As Nigeria joins the rest of Africa to commemorate the Day of the African Child, UNICEF calls on government and other stakeholders to exploit the opportunities offered by digitalization for learning and development of Nigerian children. The theme for this year’s Day of the African Child; The rights of the child in the digital environment offers us to opportunity to advocate for digital inclusiveness for all children – the right of every child to participate in the digital space. In realizing this right, we are equally offered the opportunity of exploiting the digital space for learning and development.
The education sector in Nigeria faces many challenges. One of these challenges is access to quality learning which is inhibited by low domestic spending on education resulting in limited school infrastructure and qualified teachers, high levels of poverty and social norms not supportive of education especially for girls. These challenges are exacerbated by attacks on schools and abduction of learners. Both have made parents fearful of sending their children to school.
The disruption to education by school attacks has meant millions of children have significantly missed out on learning they would have acquired if they had been in the classroom. More than 10 million children are not in school at the primary level. For those in school, the quality of learning is poor; 75 per cent of primary school age pupils are unable to read with understanding or solve a simple math problem.
To bridge the access to quality learning opportunities, UNICEF and the Federal Ministry of Education launched the Nigeria Learning Passport (NLP) last year, an online, mobile, and offline digital learning platform powered by Microsoft that enables continuous access to 15,000 curriculum aligned learning and training materials in local languages for learners, teachers, and parents.
It is highly flexible and adaptable, allowing states, schools, teachers, parents, and other users to adapt it easily and quickly as their learning management system in school, for homework support and to ensure continuity of learning when schools are closed in emergency contexts
The NLP is inclusive enough to bridge the digital divide because of the availability of an offline module that allows for deployment in rural and hard-to-reach environments where there is no access to the internet. To this end, UNICEF has provided 780 schools in hard-to-areas and rural schools with 13,500 tablets, 1,000 smart rechargeable projectors and 780 Airtel internet routers. Connectivity has been enabled for 186 schools through a partnership with IHS towers and data costs removed through the whitelisting of the NLP on an Airtel SIM card.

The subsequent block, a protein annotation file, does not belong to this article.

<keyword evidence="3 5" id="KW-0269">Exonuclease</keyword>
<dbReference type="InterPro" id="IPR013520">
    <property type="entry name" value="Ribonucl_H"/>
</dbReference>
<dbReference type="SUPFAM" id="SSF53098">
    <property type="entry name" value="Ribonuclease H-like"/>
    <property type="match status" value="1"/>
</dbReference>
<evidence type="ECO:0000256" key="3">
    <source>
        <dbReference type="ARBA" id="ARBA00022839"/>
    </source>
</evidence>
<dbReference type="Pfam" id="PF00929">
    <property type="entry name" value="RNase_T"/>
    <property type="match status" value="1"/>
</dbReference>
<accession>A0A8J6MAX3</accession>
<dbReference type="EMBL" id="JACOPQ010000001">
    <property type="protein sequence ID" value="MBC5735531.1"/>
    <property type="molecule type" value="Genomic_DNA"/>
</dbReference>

So far, since its inception, the Nigeria Learning Passport has provided access to quality teaching and learning resources to 280,000 learners, teachers, parents and young people.
Result of a user satisfaction survey that was conducted involving 5,002 respondents, 92% of them mentioned that they are using the platform more than once, 51% mentioned that they used it daily and 63% mentioned that they access the platform from home. Additionally, 95% of these respondents mentioned that the content meets their needs, 76% said that they learnt new things and 91% (9 in 10 persons) said that the NLP supported their education.
A student testifying from the survey said that “NLP helped me to gain a lot about the topics I don’t understand in school” while a parent said, “I can prepare my kids ahead of their lesson and also follow up on what they are being taught” and a teacher testify that “NLP improves my knowledge, it improves my teaching skills”.
“Digital technology provides us with a platform to innovate and seeks ways for inclusive quality education for all children”, said Cristian Munduate, UNICEF Representative in Nigeria. “I urge all stakeholders in the education sector to adopt and take the Nigeria Learning Passport to scale to reduce the number of children not receiving any education in Nigeria. It will also improve foundational literacy and numeracy”, she noted.